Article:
• Dormouse
  • WordNet 3.6
    • n dormouse small furry-tailed squirrel-like Old World rodent that becomes torpid in cold weather
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Webster's Revised Unabridged Dictionary
    • n Dormouse (Zoöl) A small European rodent of the genus Myoxus, of several species. They live in trees and feed on nuts, acorns, etc.; -- so called because they are usually torpid in winter.
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Century Dictionary and Cyclopedia
    • n dormouse A rodent of the family Myoxidæ. The dormouse is peculiar among rodents in having no cæcum. The general appearance is squirrel-like, hence the name squirrel-mice sometimes given to these animals; but the structure and general affinities are murine. The dormice are confined to the old world, and are widely distributed in Europe and Asia, with some outlying forms in Africa. Their shape is neat and gracile; they have full eyes, shapely limbs, and a long hairy tail, which in Myoxus proper is bushy and distichous throughout, in Muscardinus bushy but cylindrical, in Eliomys tufted and flattened at the end, and in Graphi urus shorter and like a lead-pencil. There are about 12 species of the 4 genera named. The common dormouse is Muscardinus avellanarius, only about as large as the house-mouse; the fat dormouse or loir (Myoxus glis) and the garden-dormouse or lerot (Eliomys nitela) are both much larger. The dormice hibernate in a lethargic or torpid state, occasionally waking up in mild weather, and availing themselves of a stock of provisions which they have hoarded.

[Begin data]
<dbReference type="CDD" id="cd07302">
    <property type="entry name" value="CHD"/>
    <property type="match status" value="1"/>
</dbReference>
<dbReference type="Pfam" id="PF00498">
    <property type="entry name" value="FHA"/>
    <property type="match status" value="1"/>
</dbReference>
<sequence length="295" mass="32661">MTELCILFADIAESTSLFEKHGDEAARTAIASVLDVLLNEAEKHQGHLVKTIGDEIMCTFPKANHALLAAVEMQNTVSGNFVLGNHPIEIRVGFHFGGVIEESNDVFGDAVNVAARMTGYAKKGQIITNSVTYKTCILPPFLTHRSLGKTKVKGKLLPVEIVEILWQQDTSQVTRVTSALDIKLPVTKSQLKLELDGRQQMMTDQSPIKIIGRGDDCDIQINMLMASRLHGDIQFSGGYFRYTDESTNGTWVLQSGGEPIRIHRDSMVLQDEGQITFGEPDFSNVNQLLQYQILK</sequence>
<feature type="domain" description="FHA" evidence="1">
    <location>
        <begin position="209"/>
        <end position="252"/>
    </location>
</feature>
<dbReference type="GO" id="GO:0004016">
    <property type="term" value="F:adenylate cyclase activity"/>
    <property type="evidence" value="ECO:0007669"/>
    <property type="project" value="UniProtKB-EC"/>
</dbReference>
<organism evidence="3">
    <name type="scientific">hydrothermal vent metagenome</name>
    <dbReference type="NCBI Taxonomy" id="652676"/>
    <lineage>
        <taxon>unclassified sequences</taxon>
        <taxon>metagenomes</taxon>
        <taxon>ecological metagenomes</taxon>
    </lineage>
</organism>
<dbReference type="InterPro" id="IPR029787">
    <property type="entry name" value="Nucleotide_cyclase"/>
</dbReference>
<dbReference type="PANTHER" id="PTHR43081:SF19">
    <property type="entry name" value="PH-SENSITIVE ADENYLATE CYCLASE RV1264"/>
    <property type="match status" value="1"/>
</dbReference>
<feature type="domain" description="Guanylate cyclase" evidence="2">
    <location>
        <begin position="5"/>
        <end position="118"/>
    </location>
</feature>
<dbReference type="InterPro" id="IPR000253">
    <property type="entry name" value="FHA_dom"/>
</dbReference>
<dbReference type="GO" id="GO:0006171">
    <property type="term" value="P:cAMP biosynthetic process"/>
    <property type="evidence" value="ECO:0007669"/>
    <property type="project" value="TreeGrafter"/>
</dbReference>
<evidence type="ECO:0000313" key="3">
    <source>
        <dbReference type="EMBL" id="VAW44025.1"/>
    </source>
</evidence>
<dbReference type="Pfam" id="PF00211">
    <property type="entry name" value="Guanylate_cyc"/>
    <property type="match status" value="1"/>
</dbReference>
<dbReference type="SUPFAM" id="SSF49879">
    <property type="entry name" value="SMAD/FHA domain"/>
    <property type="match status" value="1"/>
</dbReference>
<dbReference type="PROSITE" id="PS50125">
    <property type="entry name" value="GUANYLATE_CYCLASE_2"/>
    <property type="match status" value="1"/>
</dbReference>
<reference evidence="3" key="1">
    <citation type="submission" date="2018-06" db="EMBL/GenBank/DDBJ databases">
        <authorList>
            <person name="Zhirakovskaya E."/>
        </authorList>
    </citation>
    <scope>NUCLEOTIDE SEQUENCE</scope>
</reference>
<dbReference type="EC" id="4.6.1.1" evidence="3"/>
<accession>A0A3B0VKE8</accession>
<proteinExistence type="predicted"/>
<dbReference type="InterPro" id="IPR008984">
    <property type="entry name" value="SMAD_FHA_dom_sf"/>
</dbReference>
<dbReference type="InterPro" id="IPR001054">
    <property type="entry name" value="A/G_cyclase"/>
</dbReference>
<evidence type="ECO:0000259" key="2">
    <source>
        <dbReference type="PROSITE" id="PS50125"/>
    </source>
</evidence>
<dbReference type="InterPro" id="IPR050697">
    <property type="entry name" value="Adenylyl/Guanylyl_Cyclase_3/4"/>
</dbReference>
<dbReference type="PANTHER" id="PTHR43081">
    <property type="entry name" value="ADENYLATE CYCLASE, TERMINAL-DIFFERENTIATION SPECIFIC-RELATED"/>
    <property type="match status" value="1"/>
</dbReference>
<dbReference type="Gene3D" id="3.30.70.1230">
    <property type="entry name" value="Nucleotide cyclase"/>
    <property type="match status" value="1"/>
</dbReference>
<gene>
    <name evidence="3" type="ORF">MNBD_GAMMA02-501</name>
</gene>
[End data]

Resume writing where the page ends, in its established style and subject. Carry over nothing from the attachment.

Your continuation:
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Chambers's Twentieth Century Dictionary
    • Dormouse a small rodent intermediate between the squirrel and the mouse, so called because torpid in winter:—pl. Dor′mice
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Webster's Revised Unabridged Dictionary
Perh. fr. F. dormir, to sleep (Prov. E. dorm, to doze) + E. mouse,; or perh. changed fr. F. dormeuse, fem., a sleeper, though not found in the sense of a dormouse,
Chambers's Twentieth Century Dictionary
Fr. dormir—L. dormīre, to sleep.


In literature:

At last the venerable dormouse himself undertook it, for the very good reason that no one else would.
"The Indian Fairy Book" by Cornelius Mathews
Father, can you tell me if the dormouse is awake?
"Red Rose and Tiger Lily" by L. T. Meade
Before I went I swapped my dormouse with Jones ma.
"Adventures in Many Lands" by Various
The dormouse, of course, was the biggest of all the creatures.
"The Book of Dragons" by Edith Nesbit
Oh, you sleepy old dormouse!
"Dead Man's Land" by George Manville Fenn
Some people called him the dormouse.
"Ralph the Heir" by Anthony Trollope
He and I had a room together, and he was nearly always fast asleep, like a fat dormouse, when I went up to bed.
"Peterkin" by Mary Louisa Molesworth
Only, instead of a dormouse and a stamp-album, I chose to purchase smartness.
"Punch or the London Charivari, September 9, 1914" by Various
But even so, it was very foolish to abandon watch, especially in such as I, who sleep like any dormouse.
"The Speaker, No. 5: Volume II, Issue 1" by Various
The younger Dormouse went to sleep.
"The Comical Creatures from Wurtemberg" by Unknown

In poetry:

"The ants demand a special coach
If one ant-eater goes;
The dormouse wants a sleeping car;
The chickens shun the crows;
"August" by Nancy Byrd Turner
And most I like the winter nests deep-hid
That leaves and berries fell into:
Once a dormouse dined there on hazel-nuts,
And grass and goose-grass seeds found soil and grew.
"Birds' Nests" by Edward Thomas

In news:

The latest cool Tumblr blog, created by someone who calls himself Mr Dormouse, animates album covers to be eye-catching or interesting or just plain silly.
The Surrey Wildlife Trust in the UK posted this video of a sleeping dormouse about a month ago and the off-the-charts cuteness factor of this little guy has earned it more than 146,000 views and counting.